Statistical analyses were performed using the SPSS version 25.0 software (SPSS, Inc., Chicago, IL, USA). Categorical data were expressed as numbers and percentages and compared using the Chi-square or Fisher’s exact tests, as appropriate. The normality of the distributed values was assessed using Shapiro-Wilk statistics. Continuous data were expressed as median (interquartile range [IQR]) and analyzed using the Mann–Whitney U test with non-normal distribution. Comparisons between paired data were performed using the Wilcoxon’s signed-rank test or McNemar test, as appropriate. Associations were evaluated by analyzing the Pearson’s correlation for normally distributed data or Spearman’s correlation for non-normally distributed data. Univariable linear regression analysis was performed to identify significant predictors of the change in LAD-CFVR after PCI of a non-culprit lesion. Also, univariable logistic regression analyses were performed to predict a decrease in CFVR after PCI. Receiver operating characteristics (ROC) curve analysis was performed to assess the best cutoff values of pre-PCI LAD-CFVR, QFR, and diameter stenosis in LAD to predict a change in LAD-CFVR. The optimal cutoff value was calculated using the Youden index. A level of P<0.05 was considered significant.
Baseline patient characteristics and physiological findings
Table 1 summarizes the baseline characteristics and angiographic and physiological data of 50 patients in two groups divided by the increase or decrease in LAD-CFVR after PCI. FFR values of the culprit lesion improved from 0.67 (0.53–0.76) to 0.92 (0.87–0.95). After successful PCI on the culprit lesion in 30 RCA-culprit and 20 LCx-culprit patients, LAD-hDPV (63.5–57.0 cm/s, P = 0.007) and CFVR (2.41–2.03, P = 0.001) significantly decreased, whereas no significant change was observed in LAD-bDPV (Fig 2). In total, 33 patients (66.0%) showed decreased LAD-CFVR after PCI. In patients with decreased LAD-CFVR after non-LAD culprit PCI, the angiographic diameter stenosis of LAD was milder and pre-PCI LAD-CFVR was higher compared with those showing increased LAD-CFVR.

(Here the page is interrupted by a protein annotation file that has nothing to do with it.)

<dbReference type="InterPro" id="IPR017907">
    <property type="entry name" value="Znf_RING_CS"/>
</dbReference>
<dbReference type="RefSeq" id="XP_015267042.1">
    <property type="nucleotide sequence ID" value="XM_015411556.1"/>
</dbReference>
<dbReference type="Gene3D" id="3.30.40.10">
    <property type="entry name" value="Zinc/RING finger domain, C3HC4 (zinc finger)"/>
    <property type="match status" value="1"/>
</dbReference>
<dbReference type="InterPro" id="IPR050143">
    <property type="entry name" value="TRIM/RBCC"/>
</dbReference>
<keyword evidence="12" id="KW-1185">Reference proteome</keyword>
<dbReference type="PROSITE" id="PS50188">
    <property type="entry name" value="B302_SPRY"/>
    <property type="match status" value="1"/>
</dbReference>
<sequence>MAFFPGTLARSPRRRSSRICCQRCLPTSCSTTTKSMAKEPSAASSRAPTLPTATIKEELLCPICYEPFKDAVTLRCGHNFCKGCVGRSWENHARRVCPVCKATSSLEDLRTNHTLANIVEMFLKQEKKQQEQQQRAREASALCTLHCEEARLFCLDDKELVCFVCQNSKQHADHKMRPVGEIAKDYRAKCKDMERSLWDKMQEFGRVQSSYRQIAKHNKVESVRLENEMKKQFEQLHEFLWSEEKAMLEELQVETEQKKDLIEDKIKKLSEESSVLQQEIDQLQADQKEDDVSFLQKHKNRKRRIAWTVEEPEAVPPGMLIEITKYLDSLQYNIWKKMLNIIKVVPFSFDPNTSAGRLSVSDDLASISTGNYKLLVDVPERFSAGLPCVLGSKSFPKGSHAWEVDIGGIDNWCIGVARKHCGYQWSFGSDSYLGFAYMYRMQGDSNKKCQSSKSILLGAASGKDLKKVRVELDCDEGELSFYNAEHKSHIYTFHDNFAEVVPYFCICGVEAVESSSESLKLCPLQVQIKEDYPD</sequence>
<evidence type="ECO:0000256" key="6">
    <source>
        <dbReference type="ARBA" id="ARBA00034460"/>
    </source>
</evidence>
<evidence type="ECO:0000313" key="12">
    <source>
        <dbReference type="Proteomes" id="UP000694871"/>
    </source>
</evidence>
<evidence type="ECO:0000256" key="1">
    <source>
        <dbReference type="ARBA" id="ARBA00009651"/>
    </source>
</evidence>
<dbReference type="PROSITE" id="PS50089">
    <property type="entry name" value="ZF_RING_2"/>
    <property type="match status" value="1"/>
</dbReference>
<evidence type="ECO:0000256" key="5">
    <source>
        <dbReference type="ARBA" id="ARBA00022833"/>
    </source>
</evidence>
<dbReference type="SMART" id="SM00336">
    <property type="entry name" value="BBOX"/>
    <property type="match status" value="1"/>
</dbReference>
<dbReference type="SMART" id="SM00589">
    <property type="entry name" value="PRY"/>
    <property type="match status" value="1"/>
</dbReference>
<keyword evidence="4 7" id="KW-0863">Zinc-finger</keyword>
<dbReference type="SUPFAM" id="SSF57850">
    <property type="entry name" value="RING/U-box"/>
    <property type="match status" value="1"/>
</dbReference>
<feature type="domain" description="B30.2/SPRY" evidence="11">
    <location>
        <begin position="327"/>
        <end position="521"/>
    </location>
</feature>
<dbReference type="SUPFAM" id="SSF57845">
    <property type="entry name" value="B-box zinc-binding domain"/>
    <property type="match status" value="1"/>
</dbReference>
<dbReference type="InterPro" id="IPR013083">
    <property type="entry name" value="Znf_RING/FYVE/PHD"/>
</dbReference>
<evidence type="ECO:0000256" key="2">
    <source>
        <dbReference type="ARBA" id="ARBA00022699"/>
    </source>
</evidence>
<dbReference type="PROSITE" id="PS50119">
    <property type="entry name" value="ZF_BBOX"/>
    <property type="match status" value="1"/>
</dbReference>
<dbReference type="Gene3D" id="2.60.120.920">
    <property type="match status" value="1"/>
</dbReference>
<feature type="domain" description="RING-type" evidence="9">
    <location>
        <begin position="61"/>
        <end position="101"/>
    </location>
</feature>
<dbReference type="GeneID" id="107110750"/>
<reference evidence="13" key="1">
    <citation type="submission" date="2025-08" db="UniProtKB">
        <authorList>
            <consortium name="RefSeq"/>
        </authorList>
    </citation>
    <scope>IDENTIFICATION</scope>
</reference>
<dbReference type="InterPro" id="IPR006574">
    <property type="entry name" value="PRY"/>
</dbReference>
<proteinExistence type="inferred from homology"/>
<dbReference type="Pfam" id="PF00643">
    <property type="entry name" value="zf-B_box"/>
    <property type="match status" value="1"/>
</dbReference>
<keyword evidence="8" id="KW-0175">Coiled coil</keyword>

After non-LAD PCI, LAD-hDPV and CFVR significantly decreased, whereas no significant change in LAD-bDPV was observed. (A) In a total cohort, the prevalence of LAD-CFVR of ≤2.0 after non-LAD PCI showed an increasing trend. (B) In the subgroup analysis of patients with functional less severe LAD stenosis (QFR>0.80), the prevalence of LAD-CFVR of ≤2.0 after non-LAD PCI was significantly increased. Abbreviations as in Fig 1.
Since vasodilators could affect coronary flow, we performed a subgroup analysis of the cohort in which 3 patients were excluded on the prescription of oral nitrates before and after PCI. The main result was consistent that LAD-CFVR significantly decreased after non-LAD PCI (pre-PCI 2.41 [1.85–2.98], post-PCI 2.03 [1.66–2.43], p = 0.002).
Determinants of changes in post-PCI CFVR
The changes in LAD-CFVR were significantly associated with pre-PCI LAD functional stenosis severity assessed by QFR, indicating that milder LAD stenosis (higher QFR) resulted in a greater decrease in post-PCI LAD-hDPV and LAD-CFVR (Fig 3).
LAD-QFR values were correlated with the changes in LAD-CFVR (post-PCI CFVR–pre-PCI CFVR, A). Additionally, pre-PCI LAD-hDPV and pre-PCI LAD-CFVR were correlated with changes in LAD-CFVR (B and C). QFR: Quantitative flow ratio. Other abbreviations as in Fig 1.
The results of univariable linear regression analyses to predict changes in CFVR after PCI are shown in Table 2. The results of univariable logistic analysis similarly revealed that pre-PCI LAD diameter stenosis, pre-PCI LAD functional stenosis severity, pre-PCI LAD-hDPV, and pre-PCI LAD-CFVR were significant predictors of a decrease in CFVR after PCI (Table 3). Multivariable linear regression analysis showed that pre-PCI LAD-CFVR was an independent predictor of the change in LAD-CFVR after PCI (Table 2).